From 2015 to August 5, 2019, there was an exponential increase in night raids, detentions and alleged ransacking of residential houses in the hinterland of Kashmir by the security forces and a crackdown on clerics and pro-resistance leaders. The magnitude of the repression by the state was such that when Jammu and Kashmir’s special status was ended in August 2019, there were no wide-scale public protests even though the majority of the people disapproved of and felt betrayed by the Centre’s unilateral action. The BJP government went on to impose the world’s longest Internet ban in Jammu and Kashmir. Against this backdrop, it is not hard to imagine why the ongoing delimitation exercise is viewed with suspicion and foreboding. As per early reports, it will also lead to a number of reserved constituencies based on Scheduled Caste (S.C.) and Scheduled Tribe (S.T.) settlements. At the first reading, this appears to be a progressive step to emancipate disempowered communities, but it cannot be delinked from the underlying political objectives of the BJP.

Calculation in reserved seats

In any case, at the national level, delimitation commissions of the past have had a mixed track record when it came to addressing the question of political representation of the minorities. When in 2006, the Sachar Committee submitted its report on the socio-economic status of Muslims in India, it came to light that in a number of constituencies reserved for S.Cs, the Muslim population was higher than that of the S.Cs. On the other hand, there were many general (unreserved) constituencies with fewer Muslims and more S.Cs. According to some reading of the report, the Delimitation Commission in the 1970s may have deliberately reserved constituencies with a high proportion of Muslims to S.Cs in an effort to neutralise their numerical superiority and scuttle the chances of a Muslim getting elected. Whether this was an oversight or part of systematic state discrimination against the community is debatable.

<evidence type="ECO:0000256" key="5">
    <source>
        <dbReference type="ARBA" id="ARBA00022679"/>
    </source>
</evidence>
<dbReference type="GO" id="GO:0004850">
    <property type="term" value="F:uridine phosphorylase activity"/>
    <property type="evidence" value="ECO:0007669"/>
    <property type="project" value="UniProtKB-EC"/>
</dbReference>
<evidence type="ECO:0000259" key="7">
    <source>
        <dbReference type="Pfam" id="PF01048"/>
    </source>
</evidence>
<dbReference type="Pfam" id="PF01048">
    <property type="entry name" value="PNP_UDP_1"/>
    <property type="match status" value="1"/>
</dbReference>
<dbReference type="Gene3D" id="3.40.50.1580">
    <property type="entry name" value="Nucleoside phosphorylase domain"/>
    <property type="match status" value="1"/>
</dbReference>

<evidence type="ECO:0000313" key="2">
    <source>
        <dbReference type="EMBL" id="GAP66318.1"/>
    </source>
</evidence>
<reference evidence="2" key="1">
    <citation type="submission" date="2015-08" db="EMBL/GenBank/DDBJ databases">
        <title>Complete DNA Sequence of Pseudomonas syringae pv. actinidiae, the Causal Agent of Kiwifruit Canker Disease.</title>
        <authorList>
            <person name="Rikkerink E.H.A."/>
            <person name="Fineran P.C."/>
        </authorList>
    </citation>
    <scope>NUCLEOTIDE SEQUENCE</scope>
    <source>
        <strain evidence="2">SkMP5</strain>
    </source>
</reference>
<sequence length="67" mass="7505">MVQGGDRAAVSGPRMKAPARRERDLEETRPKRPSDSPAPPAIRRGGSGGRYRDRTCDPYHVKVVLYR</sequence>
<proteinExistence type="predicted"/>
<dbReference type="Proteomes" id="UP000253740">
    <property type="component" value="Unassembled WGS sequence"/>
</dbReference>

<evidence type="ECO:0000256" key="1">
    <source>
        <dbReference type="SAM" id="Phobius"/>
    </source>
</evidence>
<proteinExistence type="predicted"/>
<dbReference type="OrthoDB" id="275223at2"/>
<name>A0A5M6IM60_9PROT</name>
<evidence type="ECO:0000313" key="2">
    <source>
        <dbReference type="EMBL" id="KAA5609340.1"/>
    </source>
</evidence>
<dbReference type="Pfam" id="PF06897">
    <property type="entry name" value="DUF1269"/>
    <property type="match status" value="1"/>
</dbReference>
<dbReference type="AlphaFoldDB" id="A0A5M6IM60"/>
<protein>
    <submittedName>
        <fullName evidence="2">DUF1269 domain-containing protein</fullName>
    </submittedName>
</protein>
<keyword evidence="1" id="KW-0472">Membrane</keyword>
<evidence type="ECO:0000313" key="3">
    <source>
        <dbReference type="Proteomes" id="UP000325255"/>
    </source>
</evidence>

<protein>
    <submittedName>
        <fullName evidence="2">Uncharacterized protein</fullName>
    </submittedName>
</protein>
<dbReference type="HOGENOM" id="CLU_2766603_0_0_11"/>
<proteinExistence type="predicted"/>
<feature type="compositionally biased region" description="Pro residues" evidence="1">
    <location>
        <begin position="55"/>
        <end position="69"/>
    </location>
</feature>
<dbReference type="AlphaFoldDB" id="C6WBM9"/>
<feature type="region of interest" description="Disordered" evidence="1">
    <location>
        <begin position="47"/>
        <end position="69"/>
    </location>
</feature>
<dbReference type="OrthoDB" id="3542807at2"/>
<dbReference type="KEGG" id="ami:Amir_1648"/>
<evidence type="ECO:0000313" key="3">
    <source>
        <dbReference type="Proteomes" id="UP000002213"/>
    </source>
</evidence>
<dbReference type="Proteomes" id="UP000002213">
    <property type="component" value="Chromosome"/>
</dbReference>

Now, it is expected that post delimitation, the S.Cs and S.Ts will have up to 12 seats reserved for them. In the previous Assembly, 7 seats were reserved for the S.C. category: Chhamb, Domana, R.S. Pura, Samba, Hiranagar, Chenani and Ramban. After the fresh delimitation, Assembly seats will be reserved for the first time for S.Ts. Political analysts concur that in a Muslim-majority region, so far reservation for S.Cs has benefited only the minority community (Hindus). Similarly, reservation for S.Ts could also end up benefiting mostly Hindus. It is with such calculations in mind that the BJP’s State unit and the Modi government are adamant on delimitation and elections first and restoration of statehood later.

Also read: Changing tactics as political equations shift in Valley

Both the N.C. and the PDP have been vocal in making their reservations known. After the June 24 meeting between the Prime Minister and representatives of political parties from Jammu and Kashmir, former Chief Minister Omar Abdullah said: “On the one hand, the Centre claimed that the decision in August 2019 was taken [to facilitate] a complete merger of Jammu and Kashmir with the Union of India and, on the other hand, Jammu and Kashmir is [being] treated differently by bringing [in] a delimitation commission.”